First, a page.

As I See It: COBOL In The Time Of COVID
May 11, 2020 Victor Rozek
If you are retired, or currently not working, but happen to have outdated IT skills and want to Make America Great Again by going back to work and risking your life for the economy, your government has a deal for you.
Apparently, one of the inadvertent side effects of the current pandemic was to expose just how awful and antiquated the government’s computer systems are. In a country otherwise blessed with leading-edge innovation and unparalleled high-tech capability, COBOL is still being used – to a lesser or greater degree – to run the unemployment insurance programs in all but 16 states. Yes, it’s the same 60-year-old language you sharpened your programming teeth on, and the problem is not so much that it’s back, but that it never left. It’s still chugging along on mainframes that can be decades old, but with the influx of the desperately unemployed these ancient artifacts are overloaded and crashing all over the country. And many of those locations don’t have a lot of programmers who are COBOL competent.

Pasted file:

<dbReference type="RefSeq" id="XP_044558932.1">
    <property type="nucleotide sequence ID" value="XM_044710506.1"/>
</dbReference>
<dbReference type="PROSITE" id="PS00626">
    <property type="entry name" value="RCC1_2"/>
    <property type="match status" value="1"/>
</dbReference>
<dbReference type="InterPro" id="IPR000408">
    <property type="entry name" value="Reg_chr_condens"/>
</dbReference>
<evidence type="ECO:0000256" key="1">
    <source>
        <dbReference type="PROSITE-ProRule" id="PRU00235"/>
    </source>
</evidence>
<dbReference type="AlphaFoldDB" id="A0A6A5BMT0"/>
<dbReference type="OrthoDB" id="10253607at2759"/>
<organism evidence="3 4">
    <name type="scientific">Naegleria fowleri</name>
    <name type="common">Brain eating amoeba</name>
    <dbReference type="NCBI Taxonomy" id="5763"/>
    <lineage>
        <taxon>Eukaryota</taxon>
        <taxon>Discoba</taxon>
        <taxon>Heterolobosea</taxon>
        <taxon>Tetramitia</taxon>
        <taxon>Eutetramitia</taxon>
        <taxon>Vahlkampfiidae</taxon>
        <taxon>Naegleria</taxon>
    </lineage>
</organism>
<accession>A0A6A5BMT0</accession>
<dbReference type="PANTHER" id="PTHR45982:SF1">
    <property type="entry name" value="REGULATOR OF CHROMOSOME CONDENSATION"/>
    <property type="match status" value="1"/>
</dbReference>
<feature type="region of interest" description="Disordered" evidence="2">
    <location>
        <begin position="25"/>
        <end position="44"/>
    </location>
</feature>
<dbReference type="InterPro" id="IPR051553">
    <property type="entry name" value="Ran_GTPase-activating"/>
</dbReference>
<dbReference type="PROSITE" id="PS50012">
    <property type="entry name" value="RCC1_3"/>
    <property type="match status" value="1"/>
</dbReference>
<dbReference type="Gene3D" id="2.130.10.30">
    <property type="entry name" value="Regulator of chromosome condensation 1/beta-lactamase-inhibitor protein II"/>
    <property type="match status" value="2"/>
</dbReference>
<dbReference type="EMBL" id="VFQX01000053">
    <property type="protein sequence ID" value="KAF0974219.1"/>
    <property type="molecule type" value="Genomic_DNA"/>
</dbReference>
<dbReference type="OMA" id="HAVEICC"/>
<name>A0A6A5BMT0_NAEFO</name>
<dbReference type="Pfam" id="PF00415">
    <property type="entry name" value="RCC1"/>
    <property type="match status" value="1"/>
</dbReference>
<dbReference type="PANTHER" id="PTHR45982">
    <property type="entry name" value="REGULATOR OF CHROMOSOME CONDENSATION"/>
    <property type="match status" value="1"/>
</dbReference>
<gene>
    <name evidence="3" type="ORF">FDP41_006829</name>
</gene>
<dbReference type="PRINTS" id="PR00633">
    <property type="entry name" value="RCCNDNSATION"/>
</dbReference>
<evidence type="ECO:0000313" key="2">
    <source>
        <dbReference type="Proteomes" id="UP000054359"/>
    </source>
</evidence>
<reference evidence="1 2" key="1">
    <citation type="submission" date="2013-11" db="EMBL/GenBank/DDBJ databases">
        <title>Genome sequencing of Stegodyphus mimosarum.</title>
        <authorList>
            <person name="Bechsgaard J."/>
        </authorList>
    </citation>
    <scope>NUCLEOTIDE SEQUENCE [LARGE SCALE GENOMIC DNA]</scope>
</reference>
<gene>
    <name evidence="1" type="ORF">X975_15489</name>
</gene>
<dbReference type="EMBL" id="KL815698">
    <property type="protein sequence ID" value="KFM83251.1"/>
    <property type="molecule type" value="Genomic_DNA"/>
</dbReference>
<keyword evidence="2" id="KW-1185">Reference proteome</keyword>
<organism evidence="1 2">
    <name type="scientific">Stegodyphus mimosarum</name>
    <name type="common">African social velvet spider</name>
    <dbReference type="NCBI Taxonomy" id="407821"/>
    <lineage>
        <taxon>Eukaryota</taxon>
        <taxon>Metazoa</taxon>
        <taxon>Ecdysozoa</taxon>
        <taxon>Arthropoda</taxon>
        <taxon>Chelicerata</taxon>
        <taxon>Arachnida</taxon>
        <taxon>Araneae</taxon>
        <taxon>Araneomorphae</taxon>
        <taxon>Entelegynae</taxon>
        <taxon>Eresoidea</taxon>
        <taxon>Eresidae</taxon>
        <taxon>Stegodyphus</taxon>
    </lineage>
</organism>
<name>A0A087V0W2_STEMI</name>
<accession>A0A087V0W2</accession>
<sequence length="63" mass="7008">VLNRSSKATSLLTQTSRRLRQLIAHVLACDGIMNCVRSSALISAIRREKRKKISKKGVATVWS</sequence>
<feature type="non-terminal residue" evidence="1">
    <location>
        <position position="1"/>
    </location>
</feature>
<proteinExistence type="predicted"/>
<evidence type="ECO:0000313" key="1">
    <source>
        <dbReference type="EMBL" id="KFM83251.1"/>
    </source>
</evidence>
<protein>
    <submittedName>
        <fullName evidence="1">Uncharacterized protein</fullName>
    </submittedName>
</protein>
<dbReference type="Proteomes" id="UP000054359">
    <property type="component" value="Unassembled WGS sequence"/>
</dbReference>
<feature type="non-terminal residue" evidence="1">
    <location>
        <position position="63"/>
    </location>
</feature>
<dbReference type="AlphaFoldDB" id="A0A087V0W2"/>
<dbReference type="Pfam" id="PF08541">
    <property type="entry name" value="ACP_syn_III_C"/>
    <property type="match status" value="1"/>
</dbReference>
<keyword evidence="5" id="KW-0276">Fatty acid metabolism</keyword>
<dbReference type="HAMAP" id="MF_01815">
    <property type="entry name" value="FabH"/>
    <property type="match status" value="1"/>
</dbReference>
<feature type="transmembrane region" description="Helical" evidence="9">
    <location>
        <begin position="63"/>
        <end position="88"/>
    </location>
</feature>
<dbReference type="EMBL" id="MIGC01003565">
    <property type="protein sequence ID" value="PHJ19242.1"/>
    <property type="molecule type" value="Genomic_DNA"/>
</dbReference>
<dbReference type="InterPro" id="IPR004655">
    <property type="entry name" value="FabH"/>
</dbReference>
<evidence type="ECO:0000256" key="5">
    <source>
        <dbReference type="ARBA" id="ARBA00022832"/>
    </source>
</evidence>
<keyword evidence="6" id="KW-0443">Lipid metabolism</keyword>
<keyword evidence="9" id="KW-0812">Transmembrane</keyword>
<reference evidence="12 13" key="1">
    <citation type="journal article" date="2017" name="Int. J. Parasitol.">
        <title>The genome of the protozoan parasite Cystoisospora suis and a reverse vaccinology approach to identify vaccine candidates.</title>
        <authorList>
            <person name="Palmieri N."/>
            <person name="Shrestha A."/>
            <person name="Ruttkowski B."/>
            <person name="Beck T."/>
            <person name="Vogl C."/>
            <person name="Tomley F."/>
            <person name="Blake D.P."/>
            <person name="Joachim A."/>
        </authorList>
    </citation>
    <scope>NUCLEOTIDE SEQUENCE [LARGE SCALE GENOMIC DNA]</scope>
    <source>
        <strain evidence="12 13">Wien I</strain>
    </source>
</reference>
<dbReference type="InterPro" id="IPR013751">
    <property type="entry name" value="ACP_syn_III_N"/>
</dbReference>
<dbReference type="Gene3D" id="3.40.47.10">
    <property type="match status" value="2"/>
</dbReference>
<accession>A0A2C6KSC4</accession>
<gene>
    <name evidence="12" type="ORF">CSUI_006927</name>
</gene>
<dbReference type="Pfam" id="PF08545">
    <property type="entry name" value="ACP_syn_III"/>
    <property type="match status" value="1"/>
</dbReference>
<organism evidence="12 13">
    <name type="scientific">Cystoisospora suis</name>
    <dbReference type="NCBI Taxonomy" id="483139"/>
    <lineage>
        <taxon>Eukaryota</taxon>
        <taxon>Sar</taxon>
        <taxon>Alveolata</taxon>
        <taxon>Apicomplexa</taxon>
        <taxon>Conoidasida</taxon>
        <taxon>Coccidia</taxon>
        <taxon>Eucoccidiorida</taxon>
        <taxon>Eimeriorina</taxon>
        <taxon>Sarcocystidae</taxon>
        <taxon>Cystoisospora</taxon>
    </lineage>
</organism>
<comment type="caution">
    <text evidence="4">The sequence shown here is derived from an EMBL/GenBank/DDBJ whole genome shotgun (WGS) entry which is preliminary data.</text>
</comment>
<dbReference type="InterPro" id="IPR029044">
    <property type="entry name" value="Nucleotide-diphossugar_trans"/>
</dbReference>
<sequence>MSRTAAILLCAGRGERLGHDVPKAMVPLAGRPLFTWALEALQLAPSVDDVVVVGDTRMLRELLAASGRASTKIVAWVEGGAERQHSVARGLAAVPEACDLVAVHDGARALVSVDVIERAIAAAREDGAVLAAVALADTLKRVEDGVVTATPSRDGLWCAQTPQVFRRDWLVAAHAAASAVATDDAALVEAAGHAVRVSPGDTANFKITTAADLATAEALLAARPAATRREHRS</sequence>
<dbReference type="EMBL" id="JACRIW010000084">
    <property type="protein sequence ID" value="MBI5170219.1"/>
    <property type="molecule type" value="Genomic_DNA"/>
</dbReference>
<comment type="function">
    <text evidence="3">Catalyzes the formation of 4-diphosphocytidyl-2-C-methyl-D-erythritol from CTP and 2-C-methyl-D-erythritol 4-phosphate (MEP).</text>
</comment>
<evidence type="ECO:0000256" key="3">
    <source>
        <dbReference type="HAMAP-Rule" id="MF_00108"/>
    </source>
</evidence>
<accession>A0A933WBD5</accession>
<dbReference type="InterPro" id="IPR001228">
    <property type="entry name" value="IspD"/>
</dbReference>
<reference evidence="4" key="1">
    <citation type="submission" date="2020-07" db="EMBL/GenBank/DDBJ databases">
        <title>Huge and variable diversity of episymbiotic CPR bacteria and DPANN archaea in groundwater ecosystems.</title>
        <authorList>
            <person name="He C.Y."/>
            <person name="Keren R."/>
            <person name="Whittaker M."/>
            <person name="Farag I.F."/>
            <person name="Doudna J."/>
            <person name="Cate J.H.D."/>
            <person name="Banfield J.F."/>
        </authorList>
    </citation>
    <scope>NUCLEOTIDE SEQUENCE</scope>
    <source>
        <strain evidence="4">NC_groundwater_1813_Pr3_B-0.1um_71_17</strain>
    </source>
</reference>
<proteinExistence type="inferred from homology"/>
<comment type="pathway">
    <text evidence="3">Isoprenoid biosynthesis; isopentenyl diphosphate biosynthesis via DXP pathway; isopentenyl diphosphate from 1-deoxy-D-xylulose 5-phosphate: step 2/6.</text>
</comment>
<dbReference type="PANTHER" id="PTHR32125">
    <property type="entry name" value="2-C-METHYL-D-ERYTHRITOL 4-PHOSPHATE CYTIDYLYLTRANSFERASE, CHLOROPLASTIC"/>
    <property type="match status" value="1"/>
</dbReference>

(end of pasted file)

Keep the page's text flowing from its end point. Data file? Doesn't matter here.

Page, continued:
So, ancient programmer, Uncle Sam wants you. (No, I take that back. Uncle Sam just wants the trappings of leadership but none of its responsibilities, so more accurately stated: Your governor wants you.)
Catherine Rampell, writing for The Washington Post, reports that New Jersey “has begged for volunteers still fluent in COBOL.” The begging came courtesy of Governor Phil Murphy after 362,000 residents applied for unemployment and his antiquated system started springing leaks. To their credit, volunteers responded. “Someone called me the COBOL King,” the governor quipped. “I’m not sure that was a compliment.”